Is too much screen time affecting your child’s sleep?
Psychologist Sara O’Doherty: Social media can keep going through the night
Too much screen time is leading to a serious lack of sleep among children and teenagers, a leading psychologist says.
“Mobile phones in particular are really interfering with children’s sleep,” said clinical psychologist Sara O’Doherty. “There are endless amounts of data and information coming into them, through social media.”
She said: “It’s not like the good old days, when you watched television, turned it off and then went to bed.”
Now, she says, children bring their phones to bed, and “social media can keep going through the night,” with children regularly checking their phones.
O’Doherty, who also writes parenting columns in the Irish Times, says lack of sleep among children is becoming a very common issue in her clinics.
It is recommended children get around nine hours sleep per night to function properly.
She says many children are finding it difficult to focus in school or are falling asleep in class because of lack of sleep. “Children need quality sleep and many may get nine hours a night during the week but are allowed stay up much later at the weekends, often then not getting up until midday.”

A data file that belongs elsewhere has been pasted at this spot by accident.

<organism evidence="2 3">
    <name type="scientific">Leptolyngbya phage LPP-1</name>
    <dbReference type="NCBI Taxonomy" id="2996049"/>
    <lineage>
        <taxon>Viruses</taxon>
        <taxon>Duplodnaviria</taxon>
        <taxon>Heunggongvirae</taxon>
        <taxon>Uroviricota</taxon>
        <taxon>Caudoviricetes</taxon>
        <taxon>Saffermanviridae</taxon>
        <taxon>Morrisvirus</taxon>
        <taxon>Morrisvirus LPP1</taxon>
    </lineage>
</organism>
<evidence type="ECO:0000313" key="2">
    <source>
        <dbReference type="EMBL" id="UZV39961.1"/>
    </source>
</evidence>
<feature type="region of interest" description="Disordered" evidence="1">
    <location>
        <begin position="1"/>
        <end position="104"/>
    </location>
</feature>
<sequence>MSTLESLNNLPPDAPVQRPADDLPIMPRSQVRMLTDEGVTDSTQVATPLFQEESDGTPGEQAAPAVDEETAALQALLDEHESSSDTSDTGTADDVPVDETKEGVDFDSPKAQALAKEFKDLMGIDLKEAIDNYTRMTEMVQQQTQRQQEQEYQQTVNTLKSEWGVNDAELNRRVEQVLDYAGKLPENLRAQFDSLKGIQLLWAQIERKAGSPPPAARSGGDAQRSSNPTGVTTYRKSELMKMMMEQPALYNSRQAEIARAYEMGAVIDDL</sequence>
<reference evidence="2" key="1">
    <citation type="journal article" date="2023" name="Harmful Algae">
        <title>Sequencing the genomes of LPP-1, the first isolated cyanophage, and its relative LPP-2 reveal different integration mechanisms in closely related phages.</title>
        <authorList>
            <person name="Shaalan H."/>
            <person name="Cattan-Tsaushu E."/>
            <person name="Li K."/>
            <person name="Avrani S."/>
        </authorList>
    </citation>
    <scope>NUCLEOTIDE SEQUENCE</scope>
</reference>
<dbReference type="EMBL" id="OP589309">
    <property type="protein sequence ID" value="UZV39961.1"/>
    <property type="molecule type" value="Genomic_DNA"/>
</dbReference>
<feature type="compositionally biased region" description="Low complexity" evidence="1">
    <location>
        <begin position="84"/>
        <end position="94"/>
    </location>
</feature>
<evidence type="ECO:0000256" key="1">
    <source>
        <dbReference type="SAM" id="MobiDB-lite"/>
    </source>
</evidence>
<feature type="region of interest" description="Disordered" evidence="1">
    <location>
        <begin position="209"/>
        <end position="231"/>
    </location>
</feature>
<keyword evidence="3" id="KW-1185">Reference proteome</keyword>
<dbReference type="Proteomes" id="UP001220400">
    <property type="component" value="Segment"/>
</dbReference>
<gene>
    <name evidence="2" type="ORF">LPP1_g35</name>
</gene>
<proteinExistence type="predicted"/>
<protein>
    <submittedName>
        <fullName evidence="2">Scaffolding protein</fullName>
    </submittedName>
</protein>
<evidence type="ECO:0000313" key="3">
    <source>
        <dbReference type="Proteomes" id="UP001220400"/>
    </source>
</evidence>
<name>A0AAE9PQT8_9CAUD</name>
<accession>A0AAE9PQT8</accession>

According to O’Doherty, research has shown that such sleep is not quality sleep and leads to a form of jetlag.
The issue of how much screen time a child should have is an obvious bone of contention.
She advises parents to manage children’s screen time. For a start, she says, children should not have a television in their bedrooms, although many parents consider a television the norm. Nor should they necessarily bring their phones to bed. “Screen time should be a reward, rather than something you are entitled to all the time.”
What do you do if your child refuses to give you their phone?
O’Doherty says you could suggest not paying their phone bills the next time or saying: “I am going away to think about this and will have some worse suggestion when I come back!” (Of course, you do need to have a suggestion, if you say this).
O’Doherty says much of parenting is about yourself. Many parenting programmes blame the behaviour of the child, “but so much of parenting is about you, what you do, how you act”.
She says you have to be self-aware when bringing up children. “You can avoid a lot of problems by working with the child on an every day level.”
However, O’Doherty readily points out that parenting is hard work. “It’s 95 per cent graft, you can’t pull some tool off the shelf to fix it and make it work.”